Martin Luther King wrote his famous "Letter from Birmingham Jail," in response to a public statement of concern and caution issued by eight religious leaders of the South. The statement "A Call For Unity", implored Dr. King and his "outsiders" to obey the law and wait for integration to naturally come out of the courts. King responded with his Letter from Birmingham Jail, voicing his disappointment in the white clergy, who should be "among our strongest allies". This was the persuasive power of King’s writing, an epitome of the art of rhetoric. His letter used the three rhetorical appeals ethos, pathos, and logos, while also utilizing the literary device of kairos in an attempt to explain his actions and change the opinions of his audience.
Martin Luther King and Malcolm X, two authors, two activists who advocated different strategies to achieve a shared end, have since their deaths, transcended the local, pragmatic potency of their respective narratives of African-American resistance (Garrow, 1991). The film 's use of the metonymic figures “King” and “X” as well as the ethically divergent meta-narratives of which they are the cultural signifiers suffuses its dramatic structure with the ideological tension generated by the trope of “double-consciousness” (Garrow, 1991). The vehicle by which Do the Right Thing represents the black community reminding itself, so to speak, of the presence of these figures is the ubiquitous Smiley, a young man with cerebral palsy who earns money selling photographs of African-American heroes to his Bedford-Stuyvesant neighbors. The film calls attention to one image in particular: the famous photograph of King and Malcolm X shaking hands and smiling during their first and only meeting. While King had focused on loving our enemies, Malcolm X called us back to ourselves, acknowledging that taking care of blackness was our central responsibility.
was the lack of negotiation; however Martin Luther King asserts that his attempt at negotiating failed. After meeting with the political officials of Birmingham an agreement was made by the officials to remove signs that promoted segregation. When the promises of the political officials were unfulfilled measures had to be taken to continue the mission of equal treatment. Martin Luther King Jr. also points out to his criticizers that negotiation leads to strain and tension between the two opposing sides. Tension provides a forceful hand to get demands met and to demonstrate standing firm when promises are broken.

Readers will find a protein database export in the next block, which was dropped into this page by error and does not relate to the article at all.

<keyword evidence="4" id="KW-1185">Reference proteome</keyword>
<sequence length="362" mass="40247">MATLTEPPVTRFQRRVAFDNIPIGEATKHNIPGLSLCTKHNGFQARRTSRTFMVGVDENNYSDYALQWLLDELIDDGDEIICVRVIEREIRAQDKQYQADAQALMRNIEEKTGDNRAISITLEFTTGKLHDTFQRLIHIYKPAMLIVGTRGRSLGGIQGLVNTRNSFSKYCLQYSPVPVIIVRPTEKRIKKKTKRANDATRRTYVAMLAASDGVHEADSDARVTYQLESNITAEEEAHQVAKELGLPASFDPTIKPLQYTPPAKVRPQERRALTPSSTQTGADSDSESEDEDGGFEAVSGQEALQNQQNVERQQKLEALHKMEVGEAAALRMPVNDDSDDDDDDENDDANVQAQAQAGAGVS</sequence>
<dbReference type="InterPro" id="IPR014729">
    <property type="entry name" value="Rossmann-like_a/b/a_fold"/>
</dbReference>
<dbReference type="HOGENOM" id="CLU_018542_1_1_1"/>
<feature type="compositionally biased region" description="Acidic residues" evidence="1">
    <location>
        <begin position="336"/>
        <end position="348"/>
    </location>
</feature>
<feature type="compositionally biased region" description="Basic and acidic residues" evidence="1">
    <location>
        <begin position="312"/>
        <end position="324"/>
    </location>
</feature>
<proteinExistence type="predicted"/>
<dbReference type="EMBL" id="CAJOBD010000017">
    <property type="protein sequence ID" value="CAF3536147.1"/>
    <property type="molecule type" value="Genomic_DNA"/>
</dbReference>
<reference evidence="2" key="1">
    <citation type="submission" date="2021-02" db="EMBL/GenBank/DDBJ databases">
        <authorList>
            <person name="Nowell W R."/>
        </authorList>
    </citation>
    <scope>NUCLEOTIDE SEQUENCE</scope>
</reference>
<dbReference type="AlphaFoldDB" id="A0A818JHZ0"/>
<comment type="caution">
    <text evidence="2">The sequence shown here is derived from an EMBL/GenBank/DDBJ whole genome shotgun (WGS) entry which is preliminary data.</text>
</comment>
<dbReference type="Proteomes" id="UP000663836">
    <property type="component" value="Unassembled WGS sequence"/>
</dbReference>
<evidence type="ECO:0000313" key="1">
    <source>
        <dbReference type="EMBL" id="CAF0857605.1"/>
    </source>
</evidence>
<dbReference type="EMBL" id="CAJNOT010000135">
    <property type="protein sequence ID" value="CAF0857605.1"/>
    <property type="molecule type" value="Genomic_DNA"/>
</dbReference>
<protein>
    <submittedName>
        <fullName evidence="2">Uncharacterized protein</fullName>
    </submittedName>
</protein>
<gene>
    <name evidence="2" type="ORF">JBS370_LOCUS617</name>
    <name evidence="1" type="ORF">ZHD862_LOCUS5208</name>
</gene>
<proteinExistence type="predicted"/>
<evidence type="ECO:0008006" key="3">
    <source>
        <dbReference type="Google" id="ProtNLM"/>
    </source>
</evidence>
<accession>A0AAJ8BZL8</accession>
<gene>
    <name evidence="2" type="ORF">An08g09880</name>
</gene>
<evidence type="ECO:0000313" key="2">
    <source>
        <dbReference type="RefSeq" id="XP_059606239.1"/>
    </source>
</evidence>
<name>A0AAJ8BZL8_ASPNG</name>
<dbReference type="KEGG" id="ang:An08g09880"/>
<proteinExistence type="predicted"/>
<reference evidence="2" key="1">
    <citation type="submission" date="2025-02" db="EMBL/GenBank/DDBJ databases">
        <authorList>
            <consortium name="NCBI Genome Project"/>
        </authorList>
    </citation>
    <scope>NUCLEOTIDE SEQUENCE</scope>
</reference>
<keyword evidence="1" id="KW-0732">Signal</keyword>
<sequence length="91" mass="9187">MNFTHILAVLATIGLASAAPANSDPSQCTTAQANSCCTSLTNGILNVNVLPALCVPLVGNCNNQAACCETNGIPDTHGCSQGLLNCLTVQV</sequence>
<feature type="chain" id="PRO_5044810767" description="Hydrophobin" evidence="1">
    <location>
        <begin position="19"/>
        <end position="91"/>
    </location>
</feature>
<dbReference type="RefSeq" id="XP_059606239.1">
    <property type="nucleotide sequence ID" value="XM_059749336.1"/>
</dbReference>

Martin Luther King Jr. (MLK) and Malcolm X had different views on social changes. MLK believed that nonviolent protesters was the way to African-Americans equal rights. Malcolm X believed that citizens must do what is necessary to protect themselves even if it means being defensive and persistent. Although both MLK and Malcolm X are straightforward with their beliefs and ideas. In both sources, “Letter from Birmingham Jail,” and “TV Interview with Malcolm X” it is agreed that African Americans should fight for equal rights.
The reason Thoreau write the essay is that he was appalled by the ministry 's policy of hunting down and returning runaway slaves to their masters in the south. Thoreau was so angry about it that he later wrote this essay to express his feelings. As for Martin Luther King Jr., he is a leader of the civil right movement; he devoted his life to the welfare of the African Americans, he even went to jail for protesting against segregation. He also stated in his letter that all segregation is unjust because it distorts the soul and damages the personality. Since they both fought against anti-segregation, they both fought for justice.